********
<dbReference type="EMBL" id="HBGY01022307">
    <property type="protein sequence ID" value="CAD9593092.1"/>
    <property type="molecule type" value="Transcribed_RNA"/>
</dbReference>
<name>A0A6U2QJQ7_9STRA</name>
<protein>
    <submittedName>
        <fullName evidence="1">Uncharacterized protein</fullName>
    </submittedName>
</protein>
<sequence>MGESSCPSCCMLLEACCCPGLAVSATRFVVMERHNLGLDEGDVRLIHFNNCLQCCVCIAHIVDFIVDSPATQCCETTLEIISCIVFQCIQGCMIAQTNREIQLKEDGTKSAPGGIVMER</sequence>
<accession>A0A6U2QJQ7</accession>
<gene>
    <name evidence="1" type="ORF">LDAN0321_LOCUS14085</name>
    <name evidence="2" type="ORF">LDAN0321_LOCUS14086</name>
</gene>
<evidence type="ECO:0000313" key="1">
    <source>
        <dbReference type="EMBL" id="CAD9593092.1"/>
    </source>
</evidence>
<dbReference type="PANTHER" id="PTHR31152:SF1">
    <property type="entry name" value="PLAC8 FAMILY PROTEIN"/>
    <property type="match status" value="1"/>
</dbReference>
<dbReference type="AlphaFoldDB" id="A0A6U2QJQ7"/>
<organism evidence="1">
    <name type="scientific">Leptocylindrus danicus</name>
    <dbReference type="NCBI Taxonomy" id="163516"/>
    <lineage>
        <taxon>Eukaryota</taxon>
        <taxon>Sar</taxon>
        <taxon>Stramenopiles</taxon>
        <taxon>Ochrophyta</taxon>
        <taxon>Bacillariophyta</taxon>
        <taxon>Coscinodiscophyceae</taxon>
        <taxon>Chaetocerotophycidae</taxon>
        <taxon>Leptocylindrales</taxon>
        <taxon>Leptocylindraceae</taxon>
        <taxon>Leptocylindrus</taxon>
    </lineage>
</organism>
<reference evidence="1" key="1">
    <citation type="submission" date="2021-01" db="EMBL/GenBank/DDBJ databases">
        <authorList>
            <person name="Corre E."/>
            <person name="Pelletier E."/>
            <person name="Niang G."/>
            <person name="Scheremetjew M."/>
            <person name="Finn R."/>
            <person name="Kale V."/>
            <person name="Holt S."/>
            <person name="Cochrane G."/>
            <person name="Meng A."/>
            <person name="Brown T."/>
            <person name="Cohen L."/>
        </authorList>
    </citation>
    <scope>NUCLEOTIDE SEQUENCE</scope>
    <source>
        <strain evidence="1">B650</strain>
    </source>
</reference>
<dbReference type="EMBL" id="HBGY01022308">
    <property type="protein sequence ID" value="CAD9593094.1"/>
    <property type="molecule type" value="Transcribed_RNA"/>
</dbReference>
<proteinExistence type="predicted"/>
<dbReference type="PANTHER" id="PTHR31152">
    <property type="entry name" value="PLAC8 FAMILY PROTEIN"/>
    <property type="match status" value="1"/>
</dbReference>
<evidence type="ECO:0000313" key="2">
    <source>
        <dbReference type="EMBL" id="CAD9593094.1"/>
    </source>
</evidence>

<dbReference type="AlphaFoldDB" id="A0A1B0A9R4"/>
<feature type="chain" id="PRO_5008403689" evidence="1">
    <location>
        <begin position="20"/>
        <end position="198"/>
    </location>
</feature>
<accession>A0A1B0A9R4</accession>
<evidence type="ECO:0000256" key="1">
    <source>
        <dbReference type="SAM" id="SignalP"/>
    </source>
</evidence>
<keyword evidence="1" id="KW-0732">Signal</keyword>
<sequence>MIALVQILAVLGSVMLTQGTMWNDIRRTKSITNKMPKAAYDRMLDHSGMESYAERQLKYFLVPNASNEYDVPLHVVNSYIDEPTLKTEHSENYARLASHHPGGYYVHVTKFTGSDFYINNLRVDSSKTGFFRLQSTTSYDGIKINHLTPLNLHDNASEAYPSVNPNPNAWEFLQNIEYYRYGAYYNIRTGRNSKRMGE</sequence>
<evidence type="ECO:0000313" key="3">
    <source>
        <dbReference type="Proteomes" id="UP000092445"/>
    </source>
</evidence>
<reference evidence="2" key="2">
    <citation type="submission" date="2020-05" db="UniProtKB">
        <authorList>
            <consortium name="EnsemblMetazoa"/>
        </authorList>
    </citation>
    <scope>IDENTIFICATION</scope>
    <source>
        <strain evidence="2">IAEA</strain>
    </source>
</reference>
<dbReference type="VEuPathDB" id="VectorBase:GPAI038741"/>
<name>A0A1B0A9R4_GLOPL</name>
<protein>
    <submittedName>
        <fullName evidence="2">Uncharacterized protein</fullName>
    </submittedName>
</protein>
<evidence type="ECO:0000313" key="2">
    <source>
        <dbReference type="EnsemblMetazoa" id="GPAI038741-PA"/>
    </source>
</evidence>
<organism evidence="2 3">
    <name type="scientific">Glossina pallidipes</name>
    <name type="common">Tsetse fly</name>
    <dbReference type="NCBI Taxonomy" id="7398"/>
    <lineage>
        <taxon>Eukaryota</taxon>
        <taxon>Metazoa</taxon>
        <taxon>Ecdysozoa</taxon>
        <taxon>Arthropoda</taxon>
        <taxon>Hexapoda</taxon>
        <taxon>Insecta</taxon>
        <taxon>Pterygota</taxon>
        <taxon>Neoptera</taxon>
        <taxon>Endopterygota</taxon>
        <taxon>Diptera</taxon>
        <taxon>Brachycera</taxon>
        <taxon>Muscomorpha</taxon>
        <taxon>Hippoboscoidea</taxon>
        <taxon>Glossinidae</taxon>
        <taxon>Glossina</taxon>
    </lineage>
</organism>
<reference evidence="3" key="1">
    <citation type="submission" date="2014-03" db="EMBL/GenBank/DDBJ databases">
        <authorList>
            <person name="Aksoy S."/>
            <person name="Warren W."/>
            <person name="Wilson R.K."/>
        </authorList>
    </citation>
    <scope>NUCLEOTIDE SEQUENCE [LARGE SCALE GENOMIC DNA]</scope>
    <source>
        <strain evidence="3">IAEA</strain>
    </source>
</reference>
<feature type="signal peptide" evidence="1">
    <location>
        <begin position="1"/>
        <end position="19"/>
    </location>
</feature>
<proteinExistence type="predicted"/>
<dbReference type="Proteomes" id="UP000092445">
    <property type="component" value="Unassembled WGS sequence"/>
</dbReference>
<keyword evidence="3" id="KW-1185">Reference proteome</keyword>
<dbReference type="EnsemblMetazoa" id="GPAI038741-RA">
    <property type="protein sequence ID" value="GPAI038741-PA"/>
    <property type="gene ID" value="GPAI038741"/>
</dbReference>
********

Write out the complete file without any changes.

<dbReference type="EMBL" id="HBGY01022307">
    <property type="protein sequence ID" value="CAD9593092.1"/>
    <property type="molecule type" value="Transcribed_RNA"/>
</dbReference>
<name>A0A6U2QJQ7_9STRA</name>
<protein>
    <submittedName>
        <fullName evidence="1">Uncharacterized protein</fullName>
    </submittedName>
</protein>
<sequence>MGESSCPSCCMLLEACCCPGLAVSATRFVVMERHNLGLDEGDVRLIHFNNCLQCCVCIAHIVDFIVDSPATQCCETTLEIISCIVFQCIQGCMIAQTNREIQLKEDGTKSAPGGIVMER</sequence>
<accession>A0A6U2QJQ7</accession>
<gene>
    <name evidence="1" type="ORF">LDAN0321_LOCUS14085</name>
    <name evidence="2" type="ORF">LDAN0321_LOCUS14086</name>
</gene>
<evidence type="ECO:0000313" key="1">
    <source>
        <dbReference type="EMBL" id="CAD9593092.1"/>
    </source>
</evidence>
<dbReference type="PANTHER" id="PTHR31152:SF1">
    <property type="entry name" value="PLAC8 FAMILY PROTEIN"/>
    <property type="match status" value="1"/>
</dbReference>
<dbReference type="AlphaFoldDB" id="A0A6U2QJQ7"/>
<organism evidence="1">
    <name type="scientific">Leptocylindrus danicus</name>
    <dbReference type="NCBI Taxonomy" id="163516"/>
    <lineage>
        <taxon>Eukaryota</taxon>
        <taxon>Sar</taxon>
        <taxon>Stramenopiles</taxon>
        <taxon>Ochrophyta</taxon>
        <taxon>Bacillariophyta</taxon>
        <taxon>Coscinodiscophyceae</taxon>
        <taxon>Chaetocerotophycidae</taxon>
        <taxon>Leptocylindrales</taxon>
        <taxon>Leptocylindraceae</taxon>
        <taxon>Leptocylindrus</taxon>
    </lineage>
</organism>
<reference evidence="1" key="1">
    <citation type="submission" date="2021-01" db="EMBL/GenBank/DDBJ databases">
        <authorList>
            <person name="Corre E."/>
            <person name="Pelletier E."/>
            <person name="Niang G."/>
            <person name="Scheremetjew M."/>
            <person name="Finn R."/>
            <person name="Kale V."/>
            <person name="Holt S."/>
            <person name="Cochrane G."/>
            <person name="Meng A."/>
            <person name="Brown T."/>
            <person name="Cohen L."/>
        </authorList>
    </citation>
    <scope>NUCLEOTIDE SEQUENCE</scope>
    <source>
        <strain evidence="1">B650</strain>
    </source>
</reference>
<dbReference type="EMBL" id="HBGY01022308">
    <property type="protein sequence ID" value="CAD9593094.1"/>
    <property type="molecule type" value="Transcribed_RNA"/>
</dbReference>
<proteinExistence type="predicted"/>
<dbReference type="PANTHER" id="PTHR31152">
    <property type="entry name" value="PLAC8 FAMILY PROTEIN"/>
    <property type="match status" value="1"/>
</dbReference>
<evidence type="ECO:0000313" key="2">
    <source>
        <dbReference type="EMBL" id="CAD9593094.1"/>
    </source>
</evidence>

<dbReference type="AlphaFoldDB" id="A0A1B0A9R4"/>
<feature type="chain" id="PRO_5008403689" evidence="1">
    <location>
        <begin position="20"/>
        <end position="198"/>
    </location>
</feature>
<accession>A0A1B0A9R4</accession>
<evidence type="ECO:0000256" key="1">
    <source>
        <dbReference type="SAM" id="SignalP"/>
    </source>
</evidence>
<keyword evidence="1" id="KW-0732">Signal</keyword>
<sequence>MIALVQILAVLGSVMLTQGTMWNDIRRTKSITNKMPKAAYDRMLDHSGMESYAERQLKYFLVPNASNEYDVPLHVVNSYIDEPTLKTEHSENYARLASHHPGGYYVHVTKFTGSDFYINNLRVDSSKTGFFRLQSTTSYDGIKINHLTPLNLHDNASEAYPSVNPNPNAWEFLQNIEYYRYGAYYNIRTGRNSKRMGE</sequence>
<evidence type="ECO:0000313" key="3">
    <source>
        <dbReference type="Proteomes" id="UP000092445"/>
    </source>
</evidence>
<reference evidence="2" key="2">
    <citation type="submission" date="2020-05" db="UniProtKB">
        <authorList>
            <consortium name="EnsemblMetazoa"/>
        </authorList>
    </citation>
    <scope>IDENTIFICATION</scope>
    <source>
        <strain evidence="2">IAEA</strain>
    </source>
</reference>
<dbReference type="VEuPathDB" id="VectorBase:GPAI038741"/>
<name>A0A1B0A9R4_GLOPL</name>
<protein>
    <submittedName>
        <fullName evidence="2">Uncharacterized protein</fullName>
    </submittedName>
</protein>
<evidence type="ECO:0000313" key="2">
    <source>
        <dbReference type="EnsemblMetazoa" id="GPAI038741-PA"/>
    </source>
</evidence>
<organism evidence="2 3">
    <name type="scientific">Glossina pallidipes</name>
    <name type="common">Tsetse fly</name>
    <dbReference type="NCBI Taxonomy" id="7398"/>
    <lineage>
        <taxon>Eukaryota</taxon>
        <taxon>Metazoa</taxon>
        <taxon>Ecdysozoa</taxon>
        <taxon>Arthropoda</taxon>
        <taxon>Hexapoda</taxon>
        <taxon>Insecta</taxon>
        <taxon>Pterygota</taxon>
        <taxon>Neoptera</taxon>
        <taxon>Endopterygota</taxon>
        <taxon>Diptera</taxon>
        <taxon>Brachycera</taxon>
        <taxon>Muscomorpha</taxon>
        <taxon>Hippoboscoidea</taxon>
        <taxon>Glossinidae</taxon>
        <taxon>Glossina</taxon>
    </lineage>
</organism>
<reference evidence="3" key="1">
    <citation type="submission" date="2014-03" db="EMBL/GenBank/DDBJ databases">
        <authorList>
            <person name="Aksoy S."/>
            <person name="Warren W."/>
            <person name="Wilson R.K."/>
        </authorList>
    </citation>
    <scope>NUCLEOTIDE SEQUENCE [LARGE SCALE GENOMIC DNA]</scope>
    <source>
        <strain evidence="3">IAEA</strain>
    </source>
</reference>
<feature type="signal peptide" evidence="1">
    <location>
        <begin position="1"/>
        <end position="19"/>
    </location>
</feature>
<proteinExistence type="predicted"/>
<dbReference type="Proteomes" id="UP000092445">
    <property type="component" value="Unassembled WGS sequence"/>
</dbReference>
<keyword evidence="3" id="KW-1185">Reference proteome</keyword>
<dbReference type="EnsemblMetazoa" id="GPAI038741-RA">
    <property type="protein sequence ID" value="GPAI038741-PA"/>
    <property type="gene ID" value="GPAI038741"/>
</dbReference>